AUSTIN, Texas — At a panel discussion organized by the Texas Public Policy Foundation at the Texas Capitol Wednesday, National Border Patrol Council (NBPC) Vice President Shawn Moran shared his thoughts about the current challenges facing border patrol agents — most crucially the understaffing issue — and offered his thoughts on the best solutions. After the panel, Moran granted an interview to Breitbart Texas and expanded on many of the topics addressed during the panel.
Moran repeatedly emphasized the problems created by the government’s failure to fully staff the Border Patrol with the total number of agents authorized by law. In Texas, there are only an average of seven agents assigned per mile of border, and in other border states, the number rises slightly to 14 to 17 agents per mile, but the actual number of agents in the field at any time are less than a third of those figures, due to three separate work shifts, plus sick and vacation time.
In fact, the NBPC views the understaffing issue as so important, and so serious an impediment to border security, that they are supporting a bill currently being considered in Congress that could result in pay cuts for some agents.
The Border Patrol Agent Pay Reform Act, sponsored in the Senate by John McCain (R-Arizona) and Jon Tester (D-Montana) and by Jason Chaffetz (R-Utah) in the House, would change the way that agents can earn overtime compensation. According to the Congressional Budget Office, the current system pays agents up to twenty five percent of their base salary whenever they worked more than 80 hours in a pay period, under what is referred to as Administratively Uncontrollable Overtime (AUO), or unscheduled but necessary overtime. Agents can earn additional overtime — usually 50 percent extra — under the Fair Labor Standards Act (FLSA) or the Federal Employee Pay Act (FEPA).
The new law would eliminate overtime under AUO and FLSA and create three tiers from which agents could choose: 1) work 100 hours each pay period for a 25 percent increase in base salary, 2) work 90 hours each pay period for a 12.5 percent increase, or 3) work no overtime. Again, the current system arguably would provide higher compensation for some agents, but it has also been criticized as vulnerable to abuse. Moran also told Breitbart Texas that this reform would lead to better pay stability for agents, by implementing a consistent system and eliminating the worry that AUO could be cancelled. Agents “want something that can’t be deauthorized by a bureaucrat.”
More importantly, the savings and more predictable salary expenses under the proposed law would allow the Border Patrol to hire more agents so that they would be fully staffed. According to Moran, staffing the Border Patrol up to one hundred percent of their legal authorization would mean hiring 1,200 more agents. Notably, this number is greater than the 1,000 Texas National Guard troops recently deployed to the border by Texas Governor Rick Perry.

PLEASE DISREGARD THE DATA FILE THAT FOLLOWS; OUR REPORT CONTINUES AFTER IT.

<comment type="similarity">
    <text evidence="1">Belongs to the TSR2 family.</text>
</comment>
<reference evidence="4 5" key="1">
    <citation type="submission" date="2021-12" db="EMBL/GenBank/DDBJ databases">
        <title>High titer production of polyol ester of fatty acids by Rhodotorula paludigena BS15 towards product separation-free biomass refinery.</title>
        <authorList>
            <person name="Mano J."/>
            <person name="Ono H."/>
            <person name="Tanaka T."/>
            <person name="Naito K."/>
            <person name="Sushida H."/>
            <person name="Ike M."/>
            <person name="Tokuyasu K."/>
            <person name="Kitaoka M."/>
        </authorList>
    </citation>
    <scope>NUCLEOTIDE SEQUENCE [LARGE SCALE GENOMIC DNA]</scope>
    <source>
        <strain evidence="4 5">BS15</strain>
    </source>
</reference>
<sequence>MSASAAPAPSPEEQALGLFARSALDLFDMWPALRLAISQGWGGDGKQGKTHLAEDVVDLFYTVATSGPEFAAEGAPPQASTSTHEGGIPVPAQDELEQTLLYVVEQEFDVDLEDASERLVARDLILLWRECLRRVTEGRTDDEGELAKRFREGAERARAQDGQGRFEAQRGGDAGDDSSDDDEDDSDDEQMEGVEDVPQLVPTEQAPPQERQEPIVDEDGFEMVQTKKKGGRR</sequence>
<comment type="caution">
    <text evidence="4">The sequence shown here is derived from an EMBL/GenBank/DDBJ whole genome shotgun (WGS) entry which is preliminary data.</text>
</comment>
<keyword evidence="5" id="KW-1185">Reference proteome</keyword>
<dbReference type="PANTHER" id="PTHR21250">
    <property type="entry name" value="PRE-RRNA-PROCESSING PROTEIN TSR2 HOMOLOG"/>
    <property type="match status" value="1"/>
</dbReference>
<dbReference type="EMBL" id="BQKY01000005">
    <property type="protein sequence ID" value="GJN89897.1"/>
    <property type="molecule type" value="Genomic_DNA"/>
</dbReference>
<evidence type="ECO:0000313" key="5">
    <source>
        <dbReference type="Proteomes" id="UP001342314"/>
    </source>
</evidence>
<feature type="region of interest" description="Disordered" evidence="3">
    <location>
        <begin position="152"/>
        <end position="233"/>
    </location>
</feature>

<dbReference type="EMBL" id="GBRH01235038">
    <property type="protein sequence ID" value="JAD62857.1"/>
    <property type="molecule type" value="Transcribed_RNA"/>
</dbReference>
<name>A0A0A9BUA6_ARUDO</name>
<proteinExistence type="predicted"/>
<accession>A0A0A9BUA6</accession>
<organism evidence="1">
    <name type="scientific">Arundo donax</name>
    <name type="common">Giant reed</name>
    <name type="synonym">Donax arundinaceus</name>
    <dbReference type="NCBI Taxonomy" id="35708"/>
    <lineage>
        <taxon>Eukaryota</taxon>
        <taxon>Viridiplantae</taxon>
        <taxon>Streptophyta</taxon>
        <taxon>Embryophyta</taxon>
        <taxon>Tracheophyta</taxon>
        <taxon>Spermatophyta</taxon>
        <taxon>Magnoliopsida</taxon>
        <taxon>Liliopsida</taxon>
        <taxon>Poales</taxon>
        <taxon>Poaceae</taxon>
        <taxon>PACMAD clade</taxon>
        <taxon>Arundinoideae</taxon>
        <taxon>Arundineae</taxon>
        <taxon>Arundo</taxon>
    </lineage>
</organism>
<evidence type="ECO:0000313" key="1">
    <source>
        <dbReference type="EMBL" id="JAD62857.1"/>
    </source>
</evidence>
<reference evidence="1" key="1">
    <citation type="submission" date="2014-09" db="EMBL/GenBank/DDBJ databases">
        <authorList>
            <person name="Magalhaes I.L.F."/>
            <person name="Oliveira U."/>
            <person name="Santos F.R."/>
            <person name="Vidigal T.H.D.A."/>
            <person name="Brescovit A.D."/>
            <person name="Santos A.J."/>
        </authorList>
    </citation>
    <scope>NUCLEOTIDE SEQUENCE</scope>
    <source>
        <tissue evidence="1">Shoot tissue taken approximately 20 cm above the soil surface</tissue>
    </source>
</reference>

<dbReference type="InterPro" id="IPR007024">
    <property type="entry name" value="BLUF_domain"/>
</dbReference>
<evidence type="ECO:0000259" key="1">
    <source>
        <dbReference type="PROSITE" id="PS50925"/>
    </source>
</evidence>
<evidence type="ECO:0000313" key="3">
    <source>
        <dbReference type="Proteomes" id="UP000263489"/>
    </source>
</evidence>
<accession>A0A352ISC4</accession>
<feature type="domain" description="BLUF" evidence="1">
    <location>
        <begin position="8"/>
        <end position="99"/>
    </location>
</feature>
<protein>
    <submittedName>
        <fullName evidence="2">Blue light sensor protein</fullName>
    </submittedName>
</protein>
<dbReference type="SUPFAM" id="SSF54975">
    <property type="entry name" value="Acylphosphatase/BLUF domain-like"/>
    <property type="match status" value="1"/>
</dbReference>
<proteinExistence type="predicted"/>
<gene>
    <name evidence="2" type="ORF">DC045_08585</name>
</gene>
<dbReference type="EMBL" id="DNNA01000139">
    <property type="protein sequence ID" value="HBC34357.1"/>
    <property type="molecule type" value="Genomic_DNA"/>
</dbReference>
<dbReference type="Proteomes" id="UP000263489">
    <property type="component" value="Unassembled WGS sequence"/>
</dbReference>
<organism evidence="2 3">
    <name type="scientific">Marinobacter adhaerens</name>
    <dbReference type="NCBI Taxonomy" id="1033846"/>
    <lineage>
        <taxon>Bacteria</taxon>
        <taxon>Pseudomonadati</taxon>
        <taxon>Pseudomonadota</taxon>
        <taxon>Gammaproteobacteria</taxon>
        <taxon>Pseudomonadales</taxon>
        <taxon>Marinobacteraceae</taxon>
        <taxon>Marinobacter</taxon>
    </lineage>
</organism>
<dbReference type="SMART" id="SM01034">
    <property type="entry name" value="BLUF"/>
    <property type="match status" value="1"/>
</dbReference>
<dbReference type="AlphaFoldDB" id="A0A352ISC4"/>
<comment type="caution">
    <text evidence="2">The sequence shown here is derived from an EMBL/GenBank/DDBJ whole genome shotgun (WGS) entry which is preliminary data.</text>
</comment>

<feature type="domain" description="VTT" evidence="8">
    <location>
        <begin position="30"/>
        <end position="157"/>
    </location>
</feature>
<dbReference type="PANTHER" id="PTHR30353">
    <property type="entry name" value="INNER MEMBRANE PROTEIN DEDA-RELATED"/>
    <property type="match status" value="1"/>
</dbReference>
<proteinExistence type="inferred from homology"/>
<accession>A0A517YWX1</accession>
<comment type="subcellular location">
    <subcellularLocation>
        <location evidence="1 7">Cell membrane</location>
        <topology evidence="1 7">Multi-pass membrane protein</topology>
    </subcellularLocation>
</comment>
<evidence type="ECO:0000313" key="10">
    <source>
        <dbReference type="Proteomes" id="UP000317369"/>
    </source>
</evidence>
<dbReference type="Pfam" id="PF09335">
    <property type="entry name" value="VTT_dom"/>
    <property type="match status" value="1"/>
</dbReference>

Both Moran and Breitbart Texas Managing Director Brandon Darby — who also participated in the panel — have voiced concerns that the use of the Texas National Guard is not the best approach to address the current border crisis, because of their more limited rules of engagement. The National Guard’s activities will be limited to “deter and refer:” to serve in a supportive role, to be a “force multiplier” and be additional eyes and ears along the border who can report any illegal drug or human trafficking activity to the Border Patrol who would retain responsibility for detaining and processing people. However, as Moran had pointed out, the understaffing of the Border Patrol means they are not always able to efficiently respond to all the reports they are currently receiving along the border. Adding additional personnel who can make reports but will not be engaged in detaining people only exacerbates this problem.
Moran’s view was that instead of deploying the National Guard, “the money could be used elsewhere…really, what good is it going to do?” he asked, especially since the National Guard were only being deployed to one sector, the Rio Grande Valley sector. Moran compared the current deployment to Operation Jump Start, a George W. Bush era program that deployed National Guard troops along the border with Mexico under similarly restrictive rules of engagement. The total cost for Operation Jump Start was $1.2 billion, but Moran remarked that the program did not show many noticeable effects regarding apprehensions of people illegally crossing the border.
Part of the challenge, of course, is that hiring more Border Patrol agents, reforming their pay structure and rules of engagement, and addressing the problematic issues with our immigration laws are all under the purview of the federal government. With a divided Congress and Obama’s failure to act to address the border, quick action seems unlikely and Texas officials are limited in their options. Moran agreed that while deploying the National Guard may not the best way to address the border crisis, there was not much else Governor Perry could do.
On a more positive note, when asked about Border Patrol agents buying with their own personal funds diapers, food, and other supplies for minor children who were apprehended crossing the border, Moran said that had mostly ceased. The Border Patrol had shifted their resources to cover these items, and it was becoming less and less likely for agents to have to purchase them out-of-pocket. Moran said that there was never an official policy or requirement for the agents to purchase these supplies, but that it was just “agents being human beings.”
Read prior Breitbart Texas coverage of this border security panel.
[Disclosure: the author of this article was previously employed by the Texas Public Policy Foundation.]
You can follow Sarah Elizabeth Rumpf on Twitter at @rumpfshaker.